"Confidence grows at the rate that a coconut tree grows, but confidence falls at the rate that the coconut falls," Montek Singh Ahluwalia, deputy chairman of India's Planning Commission, told a panel in Davos.
He also indicated that India's decision not to float its currency and to build up massive reserves was correct, noting that this gave it a cushion during the downturn.
"Floating (currencies) would be fine, if that was what was meant, but what they mean by floating is crashing upwards and crashing downwards."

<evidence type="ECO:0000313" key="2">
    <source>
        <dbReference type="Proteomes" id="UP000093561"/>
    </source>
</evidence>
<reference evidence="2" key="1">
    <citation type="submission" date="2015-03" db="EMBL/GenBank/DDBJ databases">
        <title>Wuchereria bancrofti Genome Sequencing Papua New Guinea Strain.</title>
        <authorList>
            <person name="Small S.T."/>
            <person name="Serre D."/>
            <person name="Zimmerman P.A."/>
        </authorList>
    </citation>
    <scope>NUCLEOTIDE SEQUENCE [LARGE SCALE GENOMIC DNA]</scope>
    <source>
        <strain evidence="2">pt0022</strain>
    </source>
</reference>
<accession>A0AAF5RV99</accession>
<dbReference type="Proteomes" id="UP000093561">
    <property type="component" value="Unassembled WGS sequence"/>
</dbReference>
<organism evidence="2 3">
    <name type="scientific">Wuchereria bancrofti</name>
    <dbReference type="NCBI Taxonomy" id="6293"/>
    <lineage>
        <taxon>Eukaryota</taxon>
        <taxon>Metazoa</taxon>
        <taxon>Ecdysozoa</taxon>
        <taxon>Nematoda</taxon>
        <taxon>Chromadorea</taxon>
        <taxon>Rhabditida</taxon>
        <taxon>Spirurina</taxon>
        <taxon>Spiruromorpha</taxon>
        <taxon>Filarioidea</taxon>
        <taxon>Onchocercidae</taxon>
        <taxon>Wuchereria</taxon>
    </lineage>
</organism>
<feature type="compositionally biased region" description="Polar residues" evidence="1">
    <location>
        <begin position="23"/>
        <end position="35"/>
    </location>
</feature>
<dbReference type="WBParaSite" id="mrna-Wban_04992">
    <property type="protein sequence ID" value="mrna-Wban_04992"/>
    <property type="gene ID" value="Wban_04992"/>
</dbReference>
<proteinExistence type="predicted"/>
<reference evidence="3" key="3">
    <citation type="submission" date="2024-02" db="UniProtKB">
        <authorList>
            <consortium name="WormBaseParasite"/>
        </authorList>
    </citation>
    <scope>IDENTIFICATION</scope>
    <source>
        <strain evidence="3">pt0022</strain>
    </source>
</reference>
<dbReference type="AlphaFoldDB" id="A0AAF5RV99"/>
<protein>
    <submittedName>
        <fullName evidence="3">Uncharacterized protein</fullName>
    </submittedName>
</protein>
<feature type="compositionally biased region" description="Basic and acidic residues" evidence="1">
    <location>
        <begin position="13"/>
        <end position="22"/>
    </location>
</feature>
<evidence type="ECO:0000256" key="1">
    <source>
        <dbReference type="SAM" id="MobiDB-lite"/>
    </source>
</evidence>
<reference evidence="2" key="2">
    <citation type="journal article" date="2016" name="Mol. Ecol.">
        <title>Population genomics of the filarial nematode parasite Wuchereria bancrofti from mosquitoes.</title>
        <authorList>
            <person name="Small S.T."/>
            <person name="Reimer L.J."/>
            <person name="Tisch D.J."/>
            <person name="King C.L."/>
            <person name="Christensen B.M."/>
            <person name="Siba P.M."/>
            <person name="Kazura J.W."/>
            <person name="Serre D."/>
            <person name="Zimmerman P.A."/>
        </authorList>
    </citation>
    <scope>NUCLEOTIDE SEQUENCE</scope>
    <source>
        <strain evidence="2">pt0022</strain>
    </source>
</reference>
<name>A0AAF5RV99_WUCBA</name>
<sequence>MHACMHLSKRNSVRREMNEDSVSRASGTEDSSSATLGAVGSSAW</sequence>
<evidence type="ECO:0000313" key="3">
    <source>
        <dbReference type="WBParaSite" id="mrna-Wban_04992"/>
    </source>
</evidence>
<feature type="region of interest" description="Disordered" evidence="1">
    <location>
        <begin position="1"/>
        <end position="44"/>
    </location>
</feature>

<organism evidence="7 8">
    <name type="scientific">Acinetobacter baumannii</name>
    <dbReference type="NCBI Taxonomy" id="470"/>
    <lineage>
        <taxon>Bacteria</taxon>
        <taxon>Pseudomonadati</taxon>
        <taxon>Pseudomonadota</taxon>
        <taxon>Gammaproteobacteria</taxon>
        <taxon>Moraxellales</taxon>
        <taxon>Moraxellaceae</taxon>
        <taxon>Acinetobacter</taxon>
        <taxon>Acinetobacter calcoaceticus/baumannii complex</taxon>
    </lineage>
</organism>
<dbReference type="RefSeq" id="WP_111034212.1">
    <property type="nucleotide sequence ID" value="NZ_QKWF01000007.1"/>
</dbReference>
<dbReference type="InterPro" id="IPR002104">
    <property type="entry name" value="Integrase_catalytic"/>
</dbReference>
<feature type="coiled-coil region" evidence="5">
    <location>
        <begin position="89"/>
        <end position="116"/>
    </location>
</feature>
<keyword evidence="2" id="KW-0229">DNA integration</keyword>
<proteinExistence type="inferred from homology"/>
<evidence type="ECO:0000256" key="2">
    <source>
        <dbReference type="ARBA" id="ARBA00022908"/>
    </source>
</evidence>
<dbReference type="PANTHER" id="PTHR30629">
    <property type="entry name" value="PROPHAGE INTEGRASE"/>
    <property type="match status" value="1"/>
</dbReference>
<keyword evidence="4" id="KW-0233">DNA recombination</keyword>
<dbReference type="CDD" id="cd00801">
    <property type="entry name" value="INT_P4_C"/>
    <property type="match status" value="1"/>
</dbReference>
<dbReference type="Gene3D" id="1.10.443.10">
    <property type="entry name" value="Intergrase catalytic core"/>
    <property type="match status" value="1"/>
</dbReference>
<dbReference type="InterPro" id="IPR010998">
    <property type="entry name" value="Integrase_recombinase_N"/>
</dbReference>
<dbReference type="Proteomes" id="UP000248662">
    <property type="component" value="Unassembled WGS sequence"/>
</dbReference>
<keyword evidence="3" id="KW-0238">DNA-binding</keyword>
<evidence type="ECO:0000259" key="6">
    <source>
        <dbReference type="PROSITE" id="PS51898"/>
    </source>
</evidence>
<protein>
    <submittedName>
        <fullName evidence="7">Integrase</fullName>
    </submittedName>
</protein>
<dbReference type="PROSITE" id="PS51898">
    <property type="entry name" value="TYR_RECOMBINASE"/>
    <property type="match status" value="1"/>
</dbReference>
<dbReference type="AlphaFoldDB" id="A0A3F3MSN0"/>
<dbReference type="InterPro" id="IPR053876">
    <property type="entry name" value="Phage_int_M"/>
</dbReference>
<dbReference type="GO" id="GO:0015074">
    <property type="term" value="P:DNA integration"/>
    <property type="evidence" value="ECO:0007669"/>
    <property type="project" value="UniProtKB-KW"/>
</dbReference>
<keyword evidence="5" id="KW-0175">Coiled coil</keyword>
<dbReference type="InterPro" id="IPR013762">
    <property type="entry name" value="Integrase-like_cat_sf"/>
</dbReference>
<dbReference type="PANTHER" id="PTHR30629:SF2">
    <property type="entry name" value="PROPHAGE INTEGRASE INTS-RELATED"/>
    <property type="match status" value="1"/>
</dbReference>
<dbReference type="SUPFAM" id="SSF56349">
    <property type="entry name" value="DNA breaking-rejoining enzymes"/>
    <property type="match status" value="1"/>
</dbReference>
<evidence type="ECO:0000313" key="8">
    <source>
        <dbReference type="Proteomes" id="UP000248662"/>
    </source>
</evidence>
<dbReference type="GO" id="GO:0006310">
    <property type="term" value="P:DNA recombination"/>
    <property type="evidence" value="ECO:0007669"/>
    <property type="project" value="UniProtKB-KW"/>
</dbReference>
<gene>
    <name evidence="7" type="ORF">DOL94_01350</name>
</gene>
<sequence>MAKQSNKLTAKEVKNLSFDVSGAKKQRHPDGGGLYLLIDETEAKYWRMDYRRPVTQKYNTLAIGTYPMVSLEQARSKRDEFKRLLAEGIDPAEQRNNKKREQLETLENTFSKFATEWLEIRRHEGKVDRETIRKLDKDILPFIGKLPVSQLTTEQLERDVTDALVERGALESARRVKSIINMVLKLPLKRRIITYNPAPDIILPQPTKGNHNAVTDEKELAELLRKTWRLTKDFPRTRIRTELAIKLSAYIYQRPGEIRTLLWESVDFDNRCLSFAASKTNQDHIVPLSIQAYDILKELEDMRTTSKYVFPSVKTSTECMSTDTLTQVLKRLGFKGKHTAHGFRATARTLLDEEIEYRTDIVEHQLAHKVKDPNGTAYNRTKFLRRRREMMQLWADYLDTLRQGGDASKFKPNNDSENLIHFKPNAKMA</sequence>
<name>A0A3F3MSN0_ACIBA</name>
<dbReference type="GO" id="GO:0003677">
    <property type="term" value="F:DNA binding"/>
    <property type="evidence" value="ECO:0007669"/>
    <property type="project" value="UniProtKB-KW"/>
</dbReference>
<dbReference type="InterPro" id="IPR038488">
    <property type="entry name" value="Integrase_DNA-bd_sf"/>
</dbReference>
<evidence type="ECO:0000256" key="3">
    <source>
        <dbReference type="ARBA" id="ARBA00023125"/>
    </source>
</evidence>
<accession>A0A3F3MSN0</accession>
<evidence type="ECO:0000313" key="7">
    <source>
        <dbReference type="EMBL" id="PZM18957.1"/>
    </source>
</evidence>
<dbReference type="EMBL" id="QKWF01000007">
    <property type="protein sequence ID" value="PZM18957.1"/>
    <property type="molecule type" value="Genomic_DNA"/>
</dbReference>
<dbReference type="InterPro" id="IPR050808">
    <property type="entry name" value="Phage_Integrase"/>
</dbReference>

John Lipsky of the IMF said the answer was a better international liquidity facility to give surplus producing nations the confidence that cash would be there if they did float and were hit by volatility.
He's right though it would have to be a very big fund indeed. But if the lesson of the last five years is that everyone should export like heck and build up reserves we are going to have a battle on our hands and a long, deep downturn.